Also, does your school give separate grades for effort? My high school did -- E for excellent, S for satisfactory, and U for unsatisfactory. Although I graduated with a 3.9 (no A+ GPA bonus available at my school), I doubt I deserved more than an S in just about any of my classes, and yet I received almost all Es. I did my homework on time, and did well in general, but I'm sure there were kids working much harder than I did for similar grades. Then again, how would my teacher know how much time I spent studying (or not). In any case, if you want to grade a student on how hard they are working, an "effort" grade is the way to go. But I don't think anyone ever stays up worrying about whether they're going to get an S or an E on their report card. They don't matter much to college admissions officers.

Mr DirtBagger said...

Just Blog Surfin'. I appreciate your integrity and agree with some of your viewpoints, but I gotta be honest. You strike me and a typical academic hard ass. 79.8% and you won't round up to a B? Jesus H. Lighten up, you of all people know they are kids for Christ's sake. It's hard enough as it is.

OK, on the flip side, I'll be the first one to admit that grades don't count for shit in the real world. I worked with fuckload of ivy league, straight A dumbshits all the time. Poor bastards went through life thinking they are so damned smart, but don't know which end of a car to put the fuel in. I doubt each and every one was subjected to grade inflation.

Cool. I'm done. Keep writing.

Darren said...

Stephanie: no, I don't give grades for effort. With very few exceptions I have no idea how much effort a student puts into learning. Like you, I didn't put in near as much effort as some of my peers did but still got great grades. Grading on effort would be such a subjective grade; I'd rather stick to what's objectively measurable.

MrDirtBagger: on what grounds should I give a B- to a student who scores 79.9%? To be a nice guy? That's not the purpose of a grade. Why is it incumbent on me to "give" a better grade than that which the student earned? Why is your cutoff between a C+/B- a more reasonable cutoff than mine is? These are the questions that must be answered before I'll consider changing my grading scale.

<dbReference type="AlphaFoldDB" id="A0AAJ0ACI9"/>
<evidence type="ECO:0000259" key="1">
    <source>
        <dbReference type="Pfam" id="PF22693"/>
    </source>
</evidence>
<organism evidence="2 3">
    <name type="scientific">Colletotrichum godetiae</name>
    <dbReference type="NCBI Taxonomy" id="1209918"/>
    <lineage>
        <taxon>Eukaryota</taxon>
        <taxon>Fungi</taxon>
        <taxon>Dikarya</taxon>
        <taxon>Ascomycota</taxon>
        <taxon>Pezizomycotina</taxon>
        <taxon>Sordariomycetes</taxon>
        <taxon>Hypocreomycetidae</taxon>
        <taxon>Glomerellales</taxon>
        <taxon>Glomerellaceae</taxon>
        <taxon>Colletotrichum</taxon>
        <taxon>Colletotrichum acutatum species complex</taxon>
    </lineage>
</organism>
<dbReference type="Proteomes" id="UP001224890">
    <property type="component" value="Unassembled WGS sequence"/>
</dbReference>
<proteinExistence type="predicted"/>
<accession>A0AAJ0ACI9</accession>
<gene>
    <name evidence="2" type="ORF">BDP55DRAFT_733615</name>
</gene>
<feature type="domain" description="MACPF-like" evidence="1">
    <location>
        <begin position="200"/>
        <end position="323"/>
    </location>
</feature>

As I said, I like to measure things *objectively*, keeping my emotions and personal feelings out of the equation. My humanity, if you will, shines through in my instruction and in my personal interaction with my students; it does not belong in my assessment of their progress towards meeting specific academic goals.

Thanks to both of you for reading and commenting here on my blog :-)

Phyllis said...

Glad to see a teacher stick to his guns on grading. Frankly, it relates to work in the real world. Deadlines are deadlines, policies are policies. An example, in a former life, I worked for Social Services--invoices & check requests were due on Monday and Thursday p.m. with checks written on Tuesday & Friday. Invariably, someone would come to the bookkeeper on Wed. or Thurs. wanting a check & whine & complain when she wouldn't write it. One day, to shut someone up, she did. She was right back to writing checks every day. She complained to me about it & I told her, 'You changed the standard. Once you change the standard, that's it, that's the new standard.'
By the way, I also work in 'Education'--in the District Office. Do a lot with Teacher Quality and NCLB. I enjoy your perspective.